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Hobbyking Laser-Cut Big Stick kit

Old 09-23-2015, 10:49 PM
  #1  
Marc
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Default Hobbyking Laser-Cut Big Stick kit

I totaled out my Sig Wonder this summer. All of the parts seemed to be recyclable except for the receiver and one servo. I decided to build the Hobbyking Laser-Cut Big Stick for only $30 to replace it. I found the kit instructions to be rather skimpy, but the wood supplied was quite good and well cut. The tab and notch construction was well done. The control linkage in the kit consisted of three pieces of unsheathed .055" music wire, E-Z connectors for same, and cheezy clear plastic control horns better suited for small foamies. I replaced all of it. Landing gear and wheels were provided but their means of installation remain a mystery.

I decided to build the wing as bolt-on rather than rubber banded. The leading edge sheeting supplied was not quite long enough to span all of the ribs, so I shortened the wing by a fraction of an inch. The center section sheeting was pre-cut to span between only two ribs, so I glued a plywood wing joiner to the backbone and top and bottom spars. This caused me to build both wing halves as a single unit. The hold-down hook protruding from the leading edge in the photo is actually a plywood half-rib sandwiched between the two balsa inner ribs. This gave me a snug fit to the notch I cut into the stack of fuselage formers ahead of the leading edge. The design suggested that the ailerons were to be built as an integrated part of the wing construction to be cut away and hinged later. I bought a single piece of 1" trailing edge stock at the hobby shop and used that. I moved the aileron servos out an extra rib bay so as not to tug on the very ends of the ailerons.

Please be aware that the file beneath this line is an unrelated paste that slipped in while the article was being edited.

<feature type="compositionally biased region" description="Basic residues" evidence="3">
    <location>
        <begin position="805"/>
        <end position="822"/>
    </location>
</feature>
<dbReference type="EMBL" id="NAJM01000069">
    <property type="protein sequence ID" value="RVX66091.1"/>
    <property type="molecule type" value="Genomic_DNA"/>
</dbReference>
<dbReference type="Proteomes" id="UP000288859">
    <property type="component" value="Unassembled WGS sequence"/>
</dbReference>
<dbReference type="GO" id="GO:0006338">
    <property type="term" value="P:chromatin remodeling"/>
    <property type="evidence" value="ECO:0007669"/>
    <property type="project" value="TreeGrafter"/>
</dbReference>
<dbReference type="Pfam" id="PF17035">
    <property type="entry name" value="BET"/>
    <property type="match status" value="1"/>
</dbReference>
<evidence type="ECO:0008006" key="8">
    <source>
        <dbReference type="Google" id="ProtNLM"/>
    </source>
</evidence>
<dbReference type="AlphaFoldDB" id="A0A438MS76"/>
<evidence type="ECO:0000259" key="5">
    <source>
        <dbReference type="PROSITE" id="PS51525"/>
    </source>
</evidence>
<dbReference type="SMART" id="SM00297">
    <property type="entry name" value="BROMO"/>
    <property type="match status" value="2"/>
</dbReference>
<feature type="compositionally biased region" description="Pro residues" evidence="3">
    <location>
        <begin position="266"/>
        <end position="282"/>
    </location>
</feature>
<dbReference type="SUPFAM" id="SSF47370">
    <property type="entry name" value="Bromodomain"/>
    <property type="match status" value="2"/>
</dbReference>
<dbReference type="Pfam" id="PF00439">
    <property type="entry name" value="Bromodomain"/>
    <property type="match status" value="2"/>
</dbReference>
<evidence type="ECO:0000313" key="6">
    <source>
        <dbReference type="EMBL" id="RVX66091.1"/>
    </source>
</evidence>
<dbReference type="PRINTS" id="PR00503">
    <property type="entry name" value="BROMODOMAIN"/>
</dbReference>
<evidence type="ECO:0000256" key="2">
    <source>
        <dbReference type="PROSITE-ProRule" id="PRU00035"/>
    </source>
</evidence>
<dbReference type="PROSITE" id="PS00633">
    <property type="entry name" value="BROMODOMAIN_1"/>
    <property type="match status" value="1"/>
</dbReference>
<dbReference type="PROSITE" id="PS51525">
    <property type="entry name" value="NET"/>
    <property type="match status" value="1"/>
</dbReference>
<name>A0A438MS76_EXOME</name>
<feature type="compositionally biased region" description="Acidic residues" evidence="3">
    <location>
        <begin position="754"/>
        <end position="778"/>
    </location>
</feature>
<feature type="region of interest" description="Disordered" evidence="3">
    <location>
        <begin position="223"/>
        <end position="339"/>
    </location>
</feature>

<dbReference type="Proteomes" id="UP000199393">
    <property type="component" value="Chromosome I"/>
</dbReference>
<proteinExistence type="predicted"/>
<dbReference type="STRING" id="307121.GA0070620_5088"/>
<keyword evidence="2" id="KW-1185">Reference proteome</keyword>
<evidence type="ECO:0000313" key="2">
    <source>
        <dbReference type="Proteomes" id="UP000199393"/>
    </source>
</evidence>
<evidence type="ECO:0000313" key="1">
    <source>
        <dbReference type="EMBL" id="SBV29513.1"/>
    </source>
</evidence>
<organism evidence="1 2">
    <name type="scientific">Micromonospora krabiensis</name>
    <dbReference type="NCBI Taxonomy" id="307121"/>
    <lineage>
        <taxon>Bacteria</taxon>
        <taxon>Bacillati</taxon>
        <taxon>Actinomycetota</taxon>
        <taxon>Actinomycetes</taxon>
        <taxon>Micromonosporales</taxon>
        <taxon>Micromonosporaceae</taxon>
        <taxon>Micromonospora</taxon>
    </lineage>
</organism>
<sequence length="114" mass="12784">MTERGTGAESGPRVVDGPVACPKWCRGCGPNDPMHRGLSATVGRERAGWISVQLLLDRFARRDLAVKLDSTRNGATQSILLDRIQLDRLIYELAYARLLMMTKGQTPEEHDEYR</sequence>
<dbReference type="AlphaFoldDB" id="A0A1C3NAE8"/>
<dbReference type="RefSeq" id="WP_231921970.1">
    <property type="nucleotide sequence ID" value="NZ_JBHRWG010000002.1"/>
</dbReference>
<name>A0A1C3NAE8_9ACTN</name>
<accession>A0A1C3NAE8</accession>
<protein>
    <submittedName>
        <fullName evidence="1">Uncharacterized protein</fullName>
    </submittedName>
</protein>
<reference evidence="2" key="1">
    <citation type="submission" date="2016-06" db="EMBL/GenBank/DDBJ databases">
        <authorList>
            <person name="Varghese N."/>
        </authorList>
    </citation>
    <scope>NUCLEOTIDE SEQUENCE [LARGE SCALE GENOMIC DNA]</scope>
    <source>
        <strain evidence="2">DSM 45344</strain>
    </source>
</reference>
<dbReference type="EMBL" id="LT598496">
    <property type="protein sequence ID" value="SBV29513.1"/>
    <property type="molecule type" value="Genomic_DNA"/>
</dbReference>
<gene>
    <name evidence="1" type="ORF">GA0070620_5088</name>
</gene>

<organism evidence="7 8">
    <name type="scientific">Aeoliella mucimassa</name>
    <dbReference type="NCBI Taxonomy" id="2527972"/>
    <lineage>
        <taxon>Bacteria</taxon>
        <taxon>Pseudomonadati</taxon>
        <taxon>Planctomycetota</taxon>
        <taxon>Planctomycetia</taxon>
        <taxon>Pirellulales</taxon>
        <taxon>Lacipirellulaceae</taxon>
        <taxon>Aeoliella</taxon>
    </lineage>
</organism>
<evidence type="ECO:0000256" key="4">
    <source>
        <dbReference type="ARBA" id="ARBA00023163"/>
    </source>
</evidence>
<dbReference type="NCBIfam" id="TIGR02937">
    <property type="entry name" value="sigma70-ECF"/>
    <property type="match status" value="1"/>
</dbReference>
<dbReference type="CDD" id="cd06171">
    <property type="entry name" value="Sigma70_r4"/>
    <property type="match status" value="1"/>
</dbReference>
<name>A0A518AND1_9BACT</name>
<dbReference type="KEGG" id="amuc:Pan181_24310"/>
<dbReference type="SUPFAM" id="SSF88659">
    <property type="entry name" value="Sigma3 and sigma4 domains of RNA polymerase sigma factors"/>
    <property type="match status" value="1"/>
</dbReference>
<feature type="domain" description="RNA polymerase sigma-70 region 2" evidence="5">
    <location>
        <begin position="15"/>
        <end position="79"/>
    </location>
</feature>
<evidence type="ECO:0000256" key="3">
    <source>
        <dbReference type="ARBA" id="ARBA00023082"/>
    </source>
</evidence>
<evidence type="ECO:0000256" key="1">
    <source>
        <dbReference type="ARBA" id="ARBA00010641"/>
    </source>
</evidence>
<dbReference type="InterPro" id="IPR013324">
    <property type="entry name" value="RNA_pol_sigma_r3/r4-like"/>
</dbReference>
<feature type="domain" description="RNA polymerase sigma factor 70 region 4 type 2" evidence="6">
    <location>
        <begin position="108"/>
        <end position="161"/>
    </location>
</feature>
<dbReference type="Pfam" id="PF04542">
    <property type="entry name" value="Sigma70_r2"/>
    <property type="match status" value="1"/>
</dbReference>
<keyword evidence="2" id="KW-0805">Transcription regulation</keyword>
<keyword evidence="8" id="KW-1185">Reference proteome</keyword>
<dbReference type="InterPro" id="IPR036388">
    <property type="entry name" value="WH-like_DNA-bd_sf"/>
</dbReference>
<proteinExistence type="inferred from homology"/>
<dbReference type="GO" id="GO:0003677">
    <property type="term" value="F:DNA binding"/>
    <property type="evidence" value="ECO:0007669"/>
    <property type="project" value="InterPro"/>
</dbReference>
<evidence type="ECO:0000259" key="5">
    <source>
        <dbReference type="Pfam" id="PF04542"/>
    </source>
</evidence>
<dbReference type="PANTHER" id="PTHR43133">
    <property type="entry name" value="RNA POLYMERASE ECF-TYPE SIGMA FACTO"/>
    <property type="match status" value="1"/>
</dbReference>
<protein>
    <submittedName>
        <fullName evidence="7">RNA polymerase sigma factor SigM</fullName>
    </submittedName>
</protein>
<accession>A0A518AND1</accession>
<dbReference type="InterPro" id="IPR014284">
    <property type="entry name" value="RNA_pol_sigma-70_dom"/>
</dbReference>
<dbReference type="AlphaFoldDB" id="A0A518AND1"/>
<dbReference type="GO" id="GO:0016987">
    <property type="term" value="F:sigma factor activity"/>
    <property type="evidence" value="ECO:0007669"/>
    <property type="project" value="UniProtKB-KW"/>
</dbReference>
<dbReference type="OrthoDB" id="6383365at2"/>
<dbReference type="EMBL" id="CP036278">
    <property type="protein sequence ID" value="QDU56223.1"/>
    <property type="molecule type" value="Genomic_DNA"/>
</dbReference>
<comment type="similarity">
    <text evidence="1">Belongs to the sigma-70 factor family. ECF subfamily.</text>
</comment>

The fuselage was intended to be a 1/16" lite-ply frame with balsa on the top and bottom only. The frame sides were intended to be covered with Monokote only. This seemed to be rather cheezy, so I glued the frame sides to 1/16" balsa sheets before assembly and trimmed when dry. Rubber bands were helpful when assembling the fuselage. The horizontal lite-ply member that bisected the cowl area was removed to accommodate a somewhat swollen 2200mAh battery. Some Dremel work was required to open the fuselage formers, and a magnetic top hatch was installed. The magnets supplied were very strong, so I didn't put two of them together. I made a rear opening for air to pass out of the fuselage.

The plans call for a center of gravity of "19-20cm from the top of the head" - whatever that means. I'm thinking about 2" back from the leading edge for starters. The adjustable motor mount in the photo was required to achieve that. I'll give you a flight report on this model in a few days.

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Old 09-23-2015, 11:16 PM
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max2112
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Good looking build, Marc!

What do you think your AUW will be?